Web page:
Holocene palaeoecology and climate history of South Georgia (sub-Antarctica) based on a macrofossil record of bryophytes and seeds

Nathalie Van Der Putten, Herman Stieperaere, Cyriel Verbruggen, Ryszard Ochyra

Research output: Contribution to JournalArticleAcademicpeer-review

Abstract

The results are presented of a detailed plant macrofossil analysis of a(14C dated Holocene organic sequence from a sub-Antarctic island, South Georgia. In the peat infilling of a rock basin 31 bryophyte species and many of the principal species of the present-day angiosperm flora, associated with bog communities, have been identified. The zonation of the bryophytes and the seeds and fruits shows a striking correspondence with the sediment stratigraphy, and indicates five ecological phases. The first four reflect a succession from a minerotrophic shallow pool to an ombrotrophic W arnstorfia-Polytrichum bog. After the deposition of a greyish-brown layer, c. 2200 14C years BP, a wet Deschampsia-Warnstorfia-Sanionia-Rostkovia bog came into existence, which is still present today. The ecological phases are radiocarbon dated. They can be interpreted in terms of climate development during the Holocene. Climate ameliorated rapidly at about 10 000 14C years BP followed by a drier period. Around 7000 14C years BP the climate became wetter and the following c. 2500years probably represent the climatic optimum. Between 4500 and 2600 14C years BP, drier conditions prevailed at the study site. The most striking change occurred at 2600 14C years BP when a marked change in vegetation and ecology indicates much wetter conditions.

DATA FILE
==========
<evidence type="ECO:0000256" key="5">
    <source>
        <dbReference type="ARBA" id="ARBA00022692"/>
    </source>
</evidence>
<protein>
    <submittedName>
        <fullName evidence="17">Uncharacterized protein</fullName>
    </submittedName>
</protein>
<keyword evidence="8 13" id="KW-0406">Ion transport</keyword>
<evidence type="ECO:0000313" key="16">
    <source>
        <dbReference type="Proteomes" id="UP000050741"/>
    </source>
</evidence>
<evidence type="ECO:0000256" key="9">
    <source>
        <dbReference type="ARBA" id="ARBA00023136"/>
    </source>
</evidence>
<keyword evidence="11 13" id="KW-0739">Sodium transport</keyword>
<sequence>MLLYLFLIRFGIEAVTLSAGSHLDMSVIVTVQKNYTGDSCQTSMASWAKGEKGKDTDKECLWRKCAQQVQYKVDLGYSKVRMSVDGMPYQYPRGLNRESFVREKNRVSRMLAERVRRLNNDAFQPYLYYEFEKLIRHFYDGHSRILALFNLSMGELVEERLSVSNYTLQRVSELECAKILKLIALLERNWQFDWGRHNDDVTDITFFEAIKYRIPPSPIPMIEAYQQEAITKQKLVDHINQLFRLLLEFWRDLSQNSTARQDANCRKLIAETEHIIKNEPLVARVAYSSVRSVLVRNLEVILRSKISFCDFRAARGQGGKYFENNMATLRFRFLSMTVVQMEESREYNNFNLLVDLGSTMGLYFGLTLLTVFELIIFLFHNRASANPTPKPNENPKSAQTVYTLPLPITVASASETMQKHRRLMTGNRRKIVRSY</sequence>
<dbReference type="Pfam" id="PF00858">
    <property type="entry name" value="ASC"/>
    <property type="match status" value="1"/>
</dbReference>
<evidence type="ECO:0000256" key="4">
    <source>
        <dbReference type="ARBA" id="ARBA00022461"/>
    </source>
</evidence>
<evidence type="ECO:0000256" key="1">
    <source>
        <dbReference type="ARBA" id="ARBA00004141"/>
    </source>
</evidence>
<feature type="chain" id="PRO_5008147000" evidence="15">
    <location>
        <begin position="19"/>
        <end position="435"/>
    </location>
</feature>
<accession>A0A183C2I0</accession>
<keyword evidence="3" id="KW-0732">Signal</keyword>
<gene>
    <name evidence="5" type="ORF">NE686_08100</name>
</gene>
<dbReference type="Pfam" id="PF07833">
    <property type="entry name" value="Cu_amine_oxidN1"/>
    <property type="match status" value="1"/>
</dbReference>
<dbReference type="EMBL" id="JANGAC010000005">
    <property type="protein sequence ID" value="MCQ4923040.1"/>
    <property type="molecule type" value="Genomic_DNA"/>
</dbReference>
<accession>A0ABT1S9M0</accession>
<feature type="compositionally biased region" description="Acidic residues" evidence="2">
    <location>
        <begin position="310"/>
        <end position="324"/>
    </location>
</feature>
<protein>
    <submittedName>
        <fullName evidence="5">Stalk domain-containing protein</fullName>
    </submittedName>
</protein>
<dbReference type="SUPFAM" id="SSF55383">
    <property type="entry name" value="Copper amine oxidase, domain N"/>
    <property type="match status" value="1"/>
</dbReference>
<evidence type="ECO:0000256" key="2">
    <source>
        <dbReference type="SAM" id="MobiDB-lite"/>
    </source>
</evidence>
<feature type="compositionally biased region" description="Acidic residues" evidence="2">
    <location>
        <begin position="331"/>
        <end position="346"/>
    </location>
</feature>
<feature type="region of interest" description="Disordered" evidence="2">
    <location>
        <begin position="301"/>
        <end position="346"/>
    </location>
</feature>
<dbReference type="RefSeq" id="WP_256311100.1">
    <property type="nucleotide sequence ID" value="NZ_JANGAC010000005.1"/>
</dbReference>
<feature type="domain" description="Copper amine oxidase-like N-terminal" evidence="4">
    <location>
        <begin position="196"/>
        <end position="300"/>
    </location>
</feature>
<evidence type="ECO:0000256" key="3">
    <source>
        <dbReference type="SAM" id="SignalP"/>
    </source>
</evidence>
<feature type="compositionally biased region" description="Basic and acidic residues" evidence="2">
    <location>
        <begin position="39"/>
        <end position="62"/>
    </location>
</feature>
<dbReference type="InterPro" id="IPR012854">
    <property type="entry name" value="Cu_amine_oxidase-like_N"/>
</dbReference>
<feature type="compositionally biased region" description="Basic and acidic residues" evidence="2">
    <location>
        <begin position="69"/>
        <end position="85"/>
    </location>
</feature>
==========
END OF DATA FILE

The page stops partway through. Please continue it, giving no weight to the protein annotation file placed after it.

Original languageEnglish
Pages (from-to)382-392
Number of pages11
JournalHolocene
DOIs
Publication statusPublished - May 2004

Keywords

  • Bryophytes
  • Fruits
  • Holocene
  • Macrofossils
  • Palaeoclimate
  • Palaeoecology
  • Seeds
  • South Georgia
  • Sub-Antarctica

Fingerprint

Dive into the research topics of 'Holocene palaeoecology and climate history of South Georgia (sub-Antarctica) based on a macrofossil record of bryophytes and seeds'. Together they form a unique fingerprint.

Cite this